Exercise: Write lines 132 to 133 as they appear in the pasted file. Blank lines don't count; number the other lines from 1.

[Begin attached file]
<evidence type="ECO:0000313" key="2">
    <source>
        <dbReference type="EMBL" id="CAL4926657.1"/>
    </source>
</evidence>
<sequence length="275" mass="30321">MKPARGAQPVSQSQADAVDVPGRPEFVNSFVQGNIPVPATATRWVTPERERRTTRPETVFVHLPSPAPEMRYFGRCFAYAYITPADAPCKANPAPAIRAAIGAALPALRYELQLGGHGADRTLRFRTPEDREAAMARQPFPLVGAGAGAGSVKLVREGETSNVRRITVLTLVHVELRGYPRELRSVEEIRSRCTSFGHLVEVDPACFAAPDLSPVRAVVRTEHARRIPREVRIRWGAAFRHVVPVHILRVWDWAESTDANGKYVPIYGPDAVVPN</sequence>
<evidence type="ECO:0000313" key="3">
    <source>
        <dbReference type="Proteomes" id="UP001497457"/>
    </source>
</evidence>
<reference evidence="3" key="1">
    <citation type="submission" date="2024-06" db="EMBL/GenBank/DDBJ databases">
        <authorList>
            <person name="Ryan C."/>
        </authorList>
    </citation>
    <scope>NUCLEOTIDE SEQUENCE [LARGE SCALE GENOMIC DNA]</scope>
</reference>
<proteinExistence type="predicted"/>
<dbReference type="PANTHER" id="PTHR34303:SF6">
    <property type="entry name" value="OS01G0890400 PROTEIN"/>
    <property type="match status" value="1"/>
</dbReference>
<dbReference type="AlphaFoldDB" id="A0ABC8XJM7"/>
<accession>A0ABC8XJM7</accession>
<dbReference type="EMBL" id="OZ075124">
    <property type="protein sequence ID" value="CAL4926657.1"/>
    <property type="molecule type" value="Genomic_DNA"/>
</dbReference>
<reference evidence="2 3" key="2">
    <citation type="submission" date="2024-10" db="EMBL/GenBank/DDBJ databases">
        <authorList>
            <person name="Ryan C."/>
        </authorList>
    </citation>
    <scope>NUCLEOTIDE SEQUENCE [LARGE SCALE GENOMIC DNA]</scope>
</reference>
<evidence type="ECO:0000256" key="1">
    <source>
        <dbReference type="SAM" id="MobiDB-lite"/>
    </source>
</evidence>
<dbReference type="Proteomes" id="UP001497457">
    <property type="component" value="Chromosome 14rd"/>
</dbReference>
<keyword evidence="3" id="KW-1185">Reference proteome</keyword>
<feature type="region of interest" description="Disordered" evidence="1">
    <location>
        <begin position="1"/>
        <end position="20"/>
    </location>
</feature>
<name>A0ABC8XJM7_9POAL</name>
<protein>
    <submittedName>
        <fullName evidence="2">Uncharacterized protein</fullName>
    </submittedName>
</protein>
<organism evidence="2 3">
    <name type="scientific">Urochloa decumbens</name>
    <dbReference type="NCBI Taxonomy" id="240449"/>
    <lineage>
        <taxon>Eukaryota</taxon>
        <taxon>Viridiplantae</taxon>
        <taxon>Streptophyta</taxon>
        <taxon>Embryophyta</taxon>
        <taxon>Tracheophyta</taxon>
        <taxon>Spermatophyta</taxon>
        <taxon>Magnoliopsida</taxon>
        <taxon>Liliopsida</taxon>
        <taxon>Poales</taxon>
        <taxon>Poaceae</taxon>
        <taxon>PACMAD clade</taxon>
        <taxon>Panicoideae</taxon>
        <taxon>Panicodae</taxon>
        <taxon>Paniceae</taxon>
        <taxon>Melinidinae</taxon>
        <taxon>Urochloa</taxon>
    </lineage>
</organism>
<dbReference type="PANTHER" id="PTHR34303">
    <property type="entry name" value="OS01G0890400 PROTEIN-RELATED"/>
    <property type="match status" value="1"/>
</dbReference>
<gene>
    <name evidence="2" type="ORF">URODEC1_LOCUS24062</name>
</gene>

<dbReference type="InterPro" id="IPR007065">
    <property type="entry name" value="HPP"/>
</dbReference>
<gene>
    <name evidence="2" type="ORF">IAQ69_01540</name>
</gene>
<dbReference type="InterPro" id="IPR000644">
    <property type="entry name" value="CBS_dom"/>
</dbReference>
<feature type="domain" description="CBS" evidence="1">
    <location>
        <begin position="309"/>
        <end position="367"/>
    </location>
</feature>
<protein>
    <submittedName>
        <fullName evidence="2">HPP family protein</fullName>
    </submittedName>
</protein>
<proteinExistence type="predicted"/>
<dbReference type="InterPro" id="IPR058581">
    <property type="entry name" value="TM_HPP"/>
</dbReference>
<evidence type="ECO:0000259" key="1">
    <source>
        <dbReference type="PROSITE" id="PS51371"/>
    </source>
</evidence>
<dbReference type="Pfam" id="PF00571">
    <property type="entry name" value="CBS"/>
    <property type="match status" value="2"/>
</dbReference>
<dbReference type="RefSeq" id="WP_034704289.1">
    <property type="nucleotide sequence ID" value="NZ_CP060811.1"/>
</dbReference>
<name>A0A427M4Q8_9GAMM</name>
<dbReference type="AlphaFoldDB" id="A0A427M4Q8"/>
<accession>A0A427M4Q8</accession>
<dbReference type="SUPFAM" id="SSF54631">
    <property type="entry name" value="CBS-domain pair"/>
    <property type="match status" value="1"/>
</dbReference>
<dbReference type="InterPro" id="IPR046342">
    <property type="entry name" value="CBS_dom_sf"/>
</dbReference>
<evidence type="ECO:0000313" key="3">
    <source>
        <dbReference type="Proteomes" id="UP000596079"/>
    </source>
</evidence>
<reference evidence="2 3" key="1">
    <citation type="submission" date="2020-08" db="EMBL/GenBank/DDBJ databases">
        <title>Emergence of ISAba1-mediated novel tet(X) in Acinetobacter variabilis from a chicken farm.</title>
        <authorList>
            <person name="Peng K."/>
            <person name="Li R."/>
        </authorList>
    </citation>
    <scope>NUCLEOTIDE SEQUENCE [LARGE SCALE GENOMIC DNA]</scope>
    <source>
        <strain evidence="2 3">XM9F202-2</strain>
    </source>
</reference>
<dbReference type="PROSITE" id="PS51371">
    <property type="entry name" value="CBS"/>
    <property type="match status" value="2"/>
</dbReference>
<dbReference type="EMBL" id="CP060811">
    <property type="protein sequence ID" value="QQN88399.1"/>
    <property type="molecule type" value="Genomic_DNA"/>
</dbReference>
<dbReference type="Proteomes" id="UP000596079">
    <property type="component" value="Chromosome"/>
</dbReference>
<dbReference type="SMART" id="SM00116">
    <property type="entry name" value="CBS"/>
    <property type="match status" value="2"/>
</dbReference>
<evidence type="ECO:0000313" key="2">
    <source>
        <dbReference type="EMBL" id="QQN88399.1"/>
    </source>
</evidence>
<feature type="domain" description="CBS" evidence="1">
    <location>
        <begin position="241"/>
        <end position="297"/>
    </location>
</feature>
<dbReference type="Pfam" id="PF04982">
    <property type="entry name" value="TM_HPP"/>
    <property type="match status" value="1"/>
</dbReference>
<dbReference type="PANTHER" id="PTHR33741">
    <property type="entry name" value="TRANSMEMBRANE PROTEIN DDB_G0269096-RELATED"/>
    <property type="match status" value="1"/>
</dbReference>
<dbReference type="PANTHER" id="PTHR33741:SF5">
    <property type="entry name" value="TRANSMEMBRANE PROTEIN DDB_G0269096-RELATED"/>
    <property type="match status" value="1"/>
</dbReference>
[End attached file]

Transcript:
<dbReference type="InterPro" id="IPR046342">
    <property type="entry name" value="CBS_dom_sf"/>